Who would have ever guessed that a sleepy seaside town in Maine would rival San Francisco for the most restaurants per capita?
Portland, a modest community of 66,600 that more than triples during the summer, is becoming known as one of the most restaurant-dense cities in America. This culinary boom is shifting conventional thinking that it only has lobster and a good-looking shoreline.
Twenty years ago, James Beard award-winning chef Sam Hayward and Dana Street opened Fore Street in the Old Port District, laying the groundwork for the local and sustainable food movements. The partners have since doubled down, opening two more concepts: Standard Baking Company and Street and Co.
With over 500 restaurants in 21 square miles, Portland is drawing chefs with major street cred. Standouts include Chef Chris Gould who left Boston’s Uni Sashimi Bar at Clio to open Central Provisions and became a James Beard award finalist for his locally sourced menu after his inaugural year. Twenty-seven-year-old Cara Stadler of Bao Bao Dumpling House has taken what she learned from her mom in Shanghai to turn out authentic soup dumplings. You’d do anything for those dumplings. And I mean anything.
The arrival of creative chefs comes with new takes on our local classics. At Eventide Oyster Co., lobster meat is tossed in warm browned butter and served on a housemade bao bun. Hake is battered, fried and slathered in housemade tartar sauce for a fish sandwich. You can’t eat another bite, but you do anyway because the housemade whoopie pie will knock your socks off. It’s the perfect ratio of vanilla buttercream to devil’s food cake.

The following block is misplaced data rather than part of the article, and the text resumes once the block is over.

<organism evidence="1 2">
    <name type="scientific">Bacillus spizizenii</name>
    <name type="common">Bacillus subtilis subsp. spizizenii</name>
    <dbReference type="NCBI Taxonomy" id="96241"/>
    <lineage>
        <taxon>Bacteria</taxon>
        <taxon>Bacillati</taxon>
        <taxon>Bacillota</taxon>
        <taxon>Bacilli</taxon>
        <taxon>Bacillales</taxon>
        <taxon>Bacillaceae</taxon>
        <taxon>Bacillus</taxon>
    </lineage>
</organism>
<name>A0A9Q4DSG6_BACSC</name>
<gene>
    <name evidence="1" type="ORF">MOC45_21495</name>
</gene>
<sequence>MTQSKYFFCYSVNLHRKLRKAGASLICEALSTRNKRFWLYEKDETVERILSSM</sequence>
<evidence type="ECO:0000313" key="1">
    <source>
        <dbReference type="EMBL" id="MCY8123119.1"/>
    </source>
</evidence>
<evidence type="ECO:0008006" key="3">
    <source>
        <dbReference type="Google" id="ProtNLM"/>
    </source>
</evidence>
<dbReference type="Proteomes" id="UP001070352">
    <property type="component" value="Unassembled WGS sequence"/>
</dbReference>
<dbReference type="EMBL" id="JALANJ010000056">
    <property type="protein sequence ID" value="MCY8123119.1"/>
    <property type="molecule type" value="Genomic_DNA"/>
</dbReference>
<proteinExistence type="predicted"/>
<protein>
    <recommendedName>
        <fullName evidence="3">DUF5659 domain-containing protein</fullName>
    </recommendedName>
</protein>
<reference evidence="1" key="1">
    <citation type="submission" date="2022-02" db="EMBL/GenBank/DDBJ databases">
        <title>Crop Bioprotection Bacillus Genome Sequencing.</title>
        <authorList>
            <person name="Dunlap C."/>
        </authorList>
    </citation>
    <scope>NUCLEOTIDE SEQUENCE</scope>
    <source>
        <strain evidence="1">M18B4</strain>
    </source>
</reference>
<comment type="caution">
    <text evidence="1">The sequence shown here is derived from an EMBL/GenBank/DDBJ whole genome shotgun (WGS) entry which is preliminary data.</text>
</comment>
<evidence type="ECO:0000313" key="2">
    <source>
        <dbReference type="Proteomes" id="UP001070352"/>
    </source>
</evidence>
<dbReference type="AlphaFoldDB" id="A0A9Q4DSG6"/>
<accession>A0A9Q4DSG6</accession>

With so many options, you might as well own up to the fact that you’ll eat several meals a day—more than once.
A reincarnation of the famous Empire Chop Suey, which stood in the same location from 1916 to 1953, serves up authentic versions of Chinese dishes. Go for dim sum, and don’t miss the wok-tossed fried rice and lobster stir-fried Hong Kong style.
Sam Hayward and Dana Street’s casual concept features a Mediterranean-centric menu showcasing local ingredients, pasta and simple, yet well-prepared fish..
Batali may have called these guys “d-bags and thieves” for allegedly copying his restaurant by the same name, but with 10 storefronts in metro Boston and Maine, the local pizza chain turns out some serious pie. Meatballs are a hit, too.
Don’t get the name? You will when you meet husband and wife Milanese transplants, Donato Giovine and Mariagrazia Zanardi. Try traditional Italian flavors like bacio and zabaione, as well as Americanized favorites.
Craig Peck, a Food Fanatics chef for US Foods, says think Maine instead of Oregon when you hear Portland.
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